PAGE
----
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Europe welcomes UK snap elections ahead of tough Brexit negotiations

European officials have indicated a desire that the upcoming snap election in Britain will lead to a "strong" leadership in Westminster and bring more clarity to current Brexit negotiations.

Capitals across Europe have been left surprised with the announcement by U.K. Prime Minister Theresa May on Tuesday, who called for an early election on June 8, but officials do not foresee any impact on the U.K.'s process to leave the European Union.

One EU official, speaking on the condition of anonymity due to the sensitivity of the Brexit process, told CNBC Wednesday that May's announcement "does not change things". "This is a domestic matter for the UK. But we have some hope that this will lead to a strong leader in London that can negotiate with us with strong backing by the electorate," the official said.

The EU is "ready" to discuss the details but due to the several steps in EU lawmaking its timetable points to sit-down talks in June, independently of the British vote.

"The U.K. elections do no change our EU27 (remaining members of the EU) plans. We expect to have the Brexit guidelines adopted by the European Council on April 29 and following that the Brexit negotiating directives ready on May 22. This will allow the EU27 to start negotiations," a spokesperson for the European Council said Tuesday.

Guy Verhofstadt, the European Parliament representative in the Brexit talks, said on Facebook the election is an "opportunity for the U.K. citizens to express themselves on how they see the future relationship between their country and the EU."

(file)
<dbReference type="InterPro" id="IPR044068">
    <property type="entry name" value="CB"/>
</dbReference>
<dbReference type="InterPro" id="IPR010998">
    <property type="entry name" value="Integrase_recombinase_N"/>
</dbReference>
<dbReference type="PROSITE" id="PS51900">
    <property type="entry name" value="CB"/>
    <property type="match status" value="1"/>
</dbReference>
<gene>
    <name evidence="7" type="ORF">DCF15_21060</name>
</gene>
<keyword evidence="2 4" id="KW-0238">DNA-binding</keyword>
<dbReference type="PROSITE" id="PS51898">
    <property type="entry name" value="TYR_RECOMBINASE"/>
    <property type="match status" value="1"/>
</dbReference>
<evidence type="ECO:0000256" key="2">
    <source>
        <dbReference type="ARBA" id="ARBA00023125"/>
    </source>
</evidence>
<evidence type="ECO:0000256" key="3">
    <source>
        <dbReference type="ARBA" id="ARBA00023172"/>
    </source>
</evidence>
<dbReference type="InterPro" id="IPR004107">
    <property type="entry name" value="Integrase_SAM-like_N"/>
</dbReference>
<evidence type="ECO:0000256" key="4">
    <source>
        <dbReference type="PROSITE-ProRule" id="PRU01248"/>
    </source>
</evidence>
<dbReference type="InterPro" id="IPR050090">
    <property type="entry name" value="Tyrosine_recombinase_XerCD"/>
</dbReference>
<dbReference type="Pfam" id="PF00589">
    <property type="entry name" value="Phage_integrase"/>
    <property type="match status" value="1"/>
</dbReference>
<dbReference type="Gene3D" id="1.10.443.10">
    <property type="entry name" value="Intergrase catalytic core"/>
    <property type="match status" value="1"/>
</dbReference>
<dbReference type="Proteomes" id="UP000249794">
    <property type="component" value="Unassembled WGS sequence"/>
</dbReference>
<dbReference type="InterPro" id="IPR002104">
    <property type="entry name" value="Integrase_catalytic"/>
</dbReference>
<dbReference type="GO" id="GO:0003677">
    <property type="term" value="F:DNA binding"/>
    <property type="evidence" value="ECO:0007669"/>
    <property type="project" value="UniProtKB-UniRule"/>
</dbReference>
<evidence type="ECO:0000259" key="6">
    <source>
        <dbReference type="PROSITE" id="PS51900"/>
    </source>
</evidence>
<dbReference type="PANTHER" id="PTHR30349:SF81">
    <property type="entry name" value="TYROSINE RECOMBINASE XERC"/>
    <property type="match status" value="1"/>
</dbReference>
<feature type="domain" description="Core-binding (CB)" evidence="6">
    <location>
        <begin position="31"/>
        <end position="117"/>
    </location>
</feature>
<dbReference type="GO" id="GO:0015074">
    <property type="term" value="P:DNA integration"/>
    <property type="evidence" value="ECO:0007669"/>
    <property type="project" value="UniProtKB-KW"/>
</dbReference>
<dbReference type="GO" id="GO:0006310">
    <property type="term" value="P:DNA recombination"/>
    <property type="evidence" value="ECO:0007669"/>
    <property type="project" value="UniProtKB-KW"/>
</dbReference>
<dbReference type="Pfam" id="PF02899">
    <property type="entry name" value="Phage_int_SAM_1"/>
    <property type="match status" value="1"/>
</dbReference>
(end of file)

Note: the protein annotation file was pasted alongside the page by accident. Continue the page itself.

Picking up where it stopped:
"As the European Parliament Brexit negotiator, I will work with a new government for the best common future possible," he added.

Meanwhile, President of the European Council Donald Tusk, who chairs European summits, was a little more mysterious with his approach.

"It was (Alfred) Hitchcock, who directed Brexit: first an earthquake and the tension rises," he said on Twitter, hinting that the momentum is building in the Brexit process.

May has often been criticized in Brussels for not having a detailed plan for Brexit. "Hopefully, the new election announced today by Prime Minister May can lead to more clarity and predictability in the negotiations with the European Union," German Foreign Minister Sigmar Gabriel told the German press.

May was the on cover of numerous newspapers across Europe on Wednesday morning. The Spanish press was undoubtedly the most focused on the issue. The first war of words in the Brexit process happened a couple of weeks ago between the U.K. and Spain over the sovereignty of Gibraltar, a British overseas territory on the southern tip of the Spanish coast.

The EU stated in draft guidelines any new agreement with the U.K. that applies to Gibraltar will need to be approved by Spain. The sovereignty of Gibraltar has been a contentious issue between the U.K. and Spain for centuries. The territory is self-governed in all matters excluding foreign policy and defense, which are decided in the U.K.

On Wednesday, the Spanish press said May's announcement was a move to protect herself ahead of "tough" Brexit talks.

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